Merry Christmas: Gov. Jerry Brown Just Issued Dozens of Drug Pardons in California

December 26th 2014

California Gov. Jerry Brown just made Christmas a lot sweeter for dozens of families, issuing 105 pardons to convicted criminals, most of whom committed non-violent, drug-related crimes.

Brown has now pardoned more than 500 people since becoming governor in 2011. Those receiving pardons had already completed any prison sentences over a decade ago. (So, this won't affect California's overcrowded prisons.) The pardons do not erase these convictions, but they reinstate certain rights like the right to serve on a jury. Those receiving pardons can again purchase firearms (as long as a gun was not involved in their conviction) and serve as state and county parole agents.

California Gov. Jerry Brown

Prop 47 is a bigger deal

While Brown's pardons are helpful to the cause of drug reform, California voters approved a measure last month that should have a bigger impact. The new law, Proposition 47, reclassifies “nonserious and nonviolent property and drug crimes” from a felony to a misdemeanor. As The Los Angeles Times writes, Prop 47 should prove to be a "speedier" alterative to the years-long pardon process. Prop 47 also could reduce the number of “less qualified” people—those who are imprisoned for non-violent drug offenses—in state prisons and county jails, and save the state huge sums of money. According to the Drug Policy Alliance, Prop. 47 could make 20,000 current incarcerated people eligible for resentencing, reduce new admissions by up to 60,000 each year, and nominate between 500,000 and 1 million Californians for automatic felony expungement.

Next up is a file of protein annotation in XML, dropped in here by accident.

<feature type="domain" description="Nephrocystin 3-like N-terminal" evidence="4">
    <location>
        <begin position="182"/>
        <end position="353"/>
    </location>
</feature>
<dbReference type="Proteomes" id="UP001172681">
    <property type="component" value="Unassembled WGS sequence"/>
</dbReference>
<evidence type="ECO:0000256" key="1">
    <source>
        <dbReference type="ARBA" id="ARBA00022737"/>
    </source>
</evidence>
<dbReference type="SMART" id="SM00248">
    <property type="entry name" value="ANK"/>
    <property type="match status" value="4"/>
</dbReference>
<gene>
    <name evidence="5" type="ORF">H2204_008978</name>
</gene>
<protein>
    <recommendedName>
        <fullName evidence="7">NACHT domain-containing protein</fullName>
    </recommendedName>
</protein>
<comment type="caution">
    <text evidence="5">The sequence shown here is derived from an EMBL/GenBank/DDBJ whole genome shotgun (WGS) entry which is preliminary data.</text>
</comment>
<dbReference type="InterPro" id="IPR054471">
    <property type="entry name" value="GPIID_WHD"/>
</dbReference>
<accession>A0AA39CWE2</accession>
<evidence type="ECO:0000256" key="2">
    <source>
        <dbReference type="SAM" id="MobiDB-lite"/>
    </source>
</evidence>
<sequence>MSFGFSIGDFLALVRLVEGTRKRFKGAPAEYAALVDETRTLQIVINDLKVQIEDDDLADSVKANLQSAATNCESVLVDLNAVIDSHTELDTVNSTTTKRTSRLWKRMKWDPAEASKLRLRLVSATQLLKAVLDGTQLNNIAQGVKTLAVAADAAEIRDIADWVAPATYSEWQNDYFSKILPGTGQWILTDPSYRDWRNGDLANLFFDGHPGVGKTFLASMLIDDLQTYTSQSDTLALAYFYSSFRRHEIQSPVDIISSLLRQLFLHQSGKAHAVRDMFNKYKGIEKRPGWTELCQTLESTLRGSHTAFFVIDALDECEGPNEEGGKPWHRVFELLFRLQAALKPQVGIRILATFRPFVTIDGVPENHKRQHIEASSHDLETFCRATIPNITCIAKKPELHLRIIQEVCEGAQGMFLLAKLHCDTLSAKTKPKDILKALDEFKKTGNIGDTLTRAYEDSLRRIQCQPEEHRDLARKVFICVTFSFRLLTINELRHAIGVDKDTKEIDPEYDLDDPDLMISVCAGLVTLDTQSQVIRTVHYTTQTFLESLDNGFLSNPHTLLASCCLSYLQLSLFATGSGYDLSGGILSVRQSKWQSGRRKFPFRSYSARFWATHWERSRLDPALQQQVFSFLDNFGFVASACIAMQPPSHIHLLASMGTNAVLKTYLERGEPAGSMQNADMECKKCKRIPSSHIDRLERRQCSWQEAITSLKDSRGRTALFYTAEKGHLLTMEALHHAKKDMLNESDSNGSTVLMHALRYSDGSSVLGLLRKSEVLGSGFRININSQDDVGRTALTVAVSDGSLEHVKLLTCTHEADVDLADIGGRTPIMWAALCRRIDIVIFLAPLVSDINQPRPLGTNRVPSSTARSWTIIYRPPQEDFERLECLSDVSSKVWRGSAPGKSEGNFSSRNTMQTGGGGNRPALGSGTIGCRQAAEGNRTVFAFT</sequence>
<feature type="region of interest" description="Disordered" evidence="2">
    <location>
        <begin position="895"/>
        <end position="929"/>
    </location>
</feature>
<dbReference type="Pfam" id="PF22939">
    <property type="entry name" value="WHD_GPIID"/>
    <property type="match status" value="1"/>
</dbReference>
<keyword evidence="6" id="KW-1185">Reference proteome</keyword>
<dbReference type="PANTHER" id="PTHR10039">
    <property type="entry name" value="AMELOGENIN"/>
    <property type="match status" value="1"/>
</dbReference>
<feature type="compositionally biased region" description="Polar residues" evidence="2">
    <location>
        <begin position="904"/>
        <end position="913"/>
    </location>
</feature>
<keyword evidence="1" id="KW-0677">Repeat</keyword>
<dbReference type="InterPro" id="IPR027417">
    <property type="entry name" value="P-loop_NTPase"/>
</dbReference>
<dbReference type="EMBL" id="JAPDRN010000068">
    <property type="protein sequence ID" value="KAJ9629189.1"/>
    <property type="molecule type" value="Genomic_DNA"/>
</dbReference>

Drug reform also saves money

On the financial end, the money saved from Prop 47—projected to be more than $1 billion over the next five years—will be funneled back into valuable public institutions like schools, victim services, mental health, and drug addiction treatment programs. Not only will thousands of prisoners be able to hurdle the barriers to employment, education, housing, and other public programs brought on by blighted criminal records, the state simultaneously avoids misguided spending.

America is still addicted to prisons

America is a nation with roughly 5 percent of the world's population yet 25 percent of its prisoners. During the last 30 years, this number has skyrocketed, increasing over 400 percent. In this illuminating video, YouTube personality Hank Green explains why:

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